Sir Bradley Wiggins may be forced to sell Olympic medals after going bankrupt

Sir Bradley Wiggins shows off the final Olympic gold medal the former Team GB athlete added to his palmarès after being part of the men’s team pursuit squad that triumphed at the Rio Olympics – Telegraph Sport/Julian Simmonds

Sir Bradley Wiggins could be forced to sell all of his Olympic medals, as well as the other trophies and memorabilia he accrued over the course of his career, after the former Tour de France winner was declared bankrupt in court.

Wiggins, 44, who retired in 2016 having won eight Olympic medals, five of them gold, became the first British rider to win the Tour in 2012. He went on to open the London Games that summer, famously ringing the bell to signal the start of an opening ceremony that was beamed out to a global audience of hundreds of millions.

Wiggins won the BBC’s Sports Personality of the Year trophy later that year, and was knighted in the 2013 New Year Honours for services to cycling.

A cult figure, much of the shine was taken off Wiggins’ career after he retired in 2016, when a Russian hackers group leaked medical information pertaining to scores of high-profile athletes, Wiggins among them.

Wiggins’ use of Therapeutic Use Exemptions – drugs used to treat medical conditions, which would otherwise be banned – before some of the biggest races in his career was considered by MPs to have crossed an ethical line. Wiggins always denied cheating, insisting the drugs were to treat pollen allergies.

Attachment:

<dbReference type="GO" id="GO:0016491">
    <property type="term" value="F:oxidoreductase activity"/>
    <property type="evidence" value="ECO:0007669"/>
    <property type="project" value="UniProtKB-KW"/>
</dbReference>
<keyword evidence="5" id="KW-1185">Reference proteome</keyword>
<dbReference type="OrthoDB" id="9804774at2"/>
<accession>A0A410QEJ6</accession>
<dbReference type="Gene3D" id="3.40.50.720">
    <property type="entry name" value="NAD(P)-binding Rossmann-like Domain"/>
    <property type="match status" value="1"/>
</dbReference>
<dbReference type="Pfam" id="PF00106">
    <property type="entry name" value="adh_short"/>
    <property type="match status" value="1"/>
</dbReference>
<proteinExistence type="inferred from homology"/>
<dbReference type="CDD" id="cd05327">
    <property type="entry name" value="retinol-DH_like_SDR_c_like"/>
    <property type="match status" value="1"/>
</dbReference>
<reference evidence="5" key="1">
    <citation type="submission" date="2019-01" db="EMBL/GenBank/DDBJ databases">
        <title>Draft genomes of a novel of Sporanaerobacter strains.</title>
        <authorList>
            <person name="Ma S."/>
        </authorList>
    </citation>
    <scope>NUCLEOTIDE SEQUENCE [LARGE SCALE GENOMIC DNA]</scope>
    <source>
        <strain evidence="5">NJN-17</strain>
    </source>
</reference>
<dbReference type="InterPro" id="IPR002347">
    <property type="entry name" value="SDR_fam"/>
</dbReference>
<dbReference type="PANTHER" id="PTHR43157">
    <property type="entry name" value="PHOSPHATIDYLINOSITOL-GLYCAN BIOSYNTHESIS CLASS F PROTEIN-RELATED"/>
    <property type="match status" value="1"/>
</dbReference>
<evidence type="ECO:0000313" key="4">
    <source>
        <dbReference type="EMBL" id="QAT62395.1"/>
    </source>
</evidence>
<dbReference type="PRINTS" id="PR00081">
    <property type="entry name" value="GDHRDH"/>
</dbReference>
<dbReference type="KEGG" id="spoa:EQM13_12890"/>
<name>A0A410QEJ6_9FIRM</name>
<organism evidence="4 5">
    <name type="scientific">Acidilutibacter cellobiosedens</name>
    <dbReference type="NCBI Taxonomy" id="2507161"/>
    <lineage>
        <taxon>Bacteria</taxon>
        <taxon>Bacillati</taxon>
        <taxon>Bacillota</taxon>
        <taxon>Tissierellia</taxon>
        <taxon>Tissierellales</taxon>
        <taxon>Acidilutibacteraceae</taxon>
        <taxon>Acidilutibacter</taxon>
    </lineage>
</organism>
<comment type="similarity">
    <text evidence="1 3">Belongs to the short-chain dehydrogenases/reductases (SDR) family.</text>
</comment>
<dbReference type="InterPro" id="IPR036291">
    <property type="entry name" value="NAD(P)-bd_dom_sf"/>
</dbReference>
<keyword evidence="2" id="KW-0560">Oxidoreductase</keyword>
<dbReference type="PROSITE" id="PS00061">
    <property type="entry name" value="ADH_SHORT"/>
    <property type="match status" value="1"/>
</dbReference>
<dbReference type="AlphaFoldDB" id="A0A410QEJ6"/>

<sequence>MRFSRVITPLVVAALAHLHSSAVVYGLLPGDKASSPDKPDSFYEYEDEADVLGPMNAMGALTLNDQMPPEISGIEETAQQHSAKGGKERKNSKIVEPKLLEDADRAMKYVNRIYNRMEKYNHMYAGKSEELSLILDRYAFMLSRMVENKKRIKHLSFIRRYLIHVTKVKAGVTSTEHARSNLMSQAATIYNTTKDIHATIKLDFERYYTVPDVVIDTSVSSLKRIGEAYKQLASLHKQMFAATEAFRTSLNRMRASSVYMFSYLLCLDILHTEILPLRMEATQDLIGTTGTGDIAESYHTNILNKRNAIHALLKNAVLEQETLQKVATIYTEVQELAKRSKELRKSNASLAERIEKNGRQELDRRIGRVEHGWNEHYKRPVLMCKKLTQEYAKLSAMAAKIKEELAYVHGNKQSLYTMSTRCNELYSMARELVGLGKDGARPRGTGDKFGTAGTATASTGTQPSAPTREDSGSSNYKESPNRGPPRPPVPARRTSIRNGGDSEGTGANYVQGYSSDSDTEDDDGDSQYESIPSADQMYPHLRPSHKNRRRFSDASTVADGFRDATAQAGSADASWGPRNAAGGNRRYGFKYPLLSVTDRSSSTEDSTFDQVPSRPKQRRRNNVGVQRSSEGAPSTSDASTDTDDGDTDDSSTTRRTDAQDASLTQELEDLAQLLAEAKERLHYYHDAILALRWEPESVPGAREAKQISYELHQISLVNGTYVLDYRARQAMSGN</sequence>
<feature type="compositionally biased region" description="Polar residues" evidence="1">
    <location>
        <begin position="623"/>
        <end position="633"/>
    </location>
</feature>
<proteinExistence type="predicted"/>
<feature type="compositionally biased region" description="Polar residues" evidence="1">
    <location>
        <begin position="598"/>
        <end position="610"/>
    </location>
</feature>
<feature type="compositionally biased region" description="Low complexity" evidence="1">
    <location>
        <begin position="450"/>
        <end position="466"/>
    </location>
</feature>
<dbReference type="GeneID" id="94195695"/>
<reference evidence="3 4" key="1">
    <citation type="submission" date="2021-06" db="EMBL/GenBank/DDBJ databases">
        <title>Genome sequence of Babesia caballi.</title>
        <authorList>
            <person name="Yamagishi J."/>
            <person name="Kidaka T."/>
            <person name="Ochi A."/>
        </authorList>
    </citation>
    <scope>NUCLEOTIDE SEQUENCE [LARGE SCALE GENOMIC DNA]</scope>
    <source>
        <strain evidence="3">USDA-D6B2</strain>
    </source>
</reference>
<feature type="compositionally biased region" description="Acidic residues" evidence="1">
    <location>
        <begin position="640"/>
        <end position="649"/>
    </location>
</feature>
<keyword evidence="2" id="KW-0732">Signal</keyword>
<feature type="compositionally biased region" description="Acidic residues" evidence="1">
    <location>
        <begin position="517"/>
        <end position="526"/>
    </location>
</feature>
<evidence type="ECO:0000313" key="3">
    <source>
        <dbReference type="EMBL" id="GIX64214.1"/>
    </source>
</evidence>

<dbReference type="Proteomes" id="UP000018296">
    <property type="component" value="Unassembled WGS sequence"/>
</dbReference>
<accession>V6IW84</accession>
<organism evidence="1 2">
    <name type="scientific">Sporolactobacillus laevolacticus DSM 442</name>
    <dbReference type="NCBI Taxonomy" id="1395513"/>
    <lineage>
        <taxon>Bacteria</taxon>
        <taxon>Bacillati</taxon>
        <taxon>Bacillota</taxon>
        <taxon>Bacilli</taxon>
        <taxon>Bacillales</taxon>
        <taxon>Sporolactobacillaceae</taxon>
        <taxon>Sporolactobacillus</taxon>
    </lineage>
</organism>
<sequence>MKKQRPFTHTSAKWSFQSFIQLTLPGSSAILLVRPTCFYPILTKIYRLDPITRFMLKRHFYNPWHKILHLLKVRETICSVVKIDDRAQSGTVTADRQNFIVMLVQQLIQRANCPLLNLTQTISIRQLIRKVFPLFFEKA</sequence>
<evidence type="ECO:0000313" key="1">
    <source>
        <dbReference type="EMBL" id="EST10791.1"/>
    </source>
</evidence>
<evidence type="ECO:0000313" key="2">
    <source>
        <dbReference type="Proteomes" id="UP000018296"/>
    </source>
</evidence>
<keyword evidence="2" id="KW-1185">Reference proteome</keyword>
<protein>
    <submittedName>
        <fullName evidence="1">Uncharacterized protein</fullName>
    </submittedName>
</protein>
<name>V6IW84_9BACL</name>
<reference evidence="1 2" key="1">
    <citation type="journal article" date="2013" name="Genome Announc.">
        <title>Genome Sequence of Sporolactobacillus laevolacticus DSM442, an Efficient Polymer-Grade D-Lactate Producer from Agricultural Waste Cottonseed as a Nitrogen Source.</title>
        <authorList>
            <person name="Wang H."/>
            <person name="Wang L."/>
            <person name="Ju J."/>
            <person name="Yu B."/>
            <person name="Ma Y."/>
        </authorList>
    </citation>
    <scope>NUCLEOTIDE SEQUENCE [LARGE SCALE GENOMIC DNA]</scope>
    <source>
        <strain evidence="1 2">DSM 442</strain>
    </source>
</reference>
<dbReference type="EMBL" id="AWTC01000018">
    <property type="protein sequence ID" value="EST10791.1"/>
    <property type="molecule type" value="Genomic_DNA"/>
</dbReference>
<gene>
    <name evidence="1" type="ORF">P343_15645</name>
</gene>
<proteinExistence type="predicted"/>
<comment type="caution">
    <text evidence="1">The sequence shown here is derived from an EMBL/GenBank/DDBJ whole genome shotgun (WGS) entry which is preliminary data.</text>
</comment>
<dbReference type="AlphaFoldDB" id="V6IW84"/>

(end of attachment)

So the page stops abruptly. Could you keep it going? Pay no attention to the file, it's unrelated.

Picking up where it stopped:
In recent years, Wiggins has faced well-publicised financial difficulties with his company Wiggins Rights Limited entering voluntary liquidation in 2020, with creditors including HM ­Revenue & Customs, who were owed over £300,000.

In November last year, there were reports that Wiggins was facing bankruptcy over unpaid debts totalling nearly £1 million, after documents filed at Companies House by liquidators revealed that he was yet to repay any of the money he was said to have agreed to in order to satisfy a loan made to him.

According to The Times, Wiggins was officially declared bankrupt earlier this week at Lancaster County Court.

The report said trustees would now be appointed to “seize and sell” his assets, which could include medals and ­trophies.

Paul Rouse, head of client services at the accountancy firm Forvis Mazars, said: “Sir Bradley Wiggins is a British sporting icon, and for him to find himself in this financial position, a decade on from his peak, will be an extremely distressing fall from grace.

“A bankruptcy trustee will be appointed to seize and sell his assets, potentially including medals and trophies of his successful sporting past, as was the case with Boris Becker recently.

“As you would expect, those involved in elite sport are often focused solely on their primary goals of winning titles and striving for sporting excellence.

“Professionals will surround them to advise on the financial benefits that follow that success, and they would be wise to ensure that their chosen advisers are trustworthy, and that they are safeguarding their client’s long-term position.”

Wiggins has spoken movingly in recent years of his struggles with depression, with fame, and with the break-up of his marriage to his wife Cath, with whom he has two children, Ben and Bella.

Wiggins revealed many of his issues stemmed from his difficult relationship with his own father, Gary, a former professional track cyclist who abandoned Wiggins as a child and was found beaten to death in a town in New South Wales in 2008.

A year ago, Wiggins also revealed that he had been sexually abused by a coach when he was a young up-and-coming athlete.

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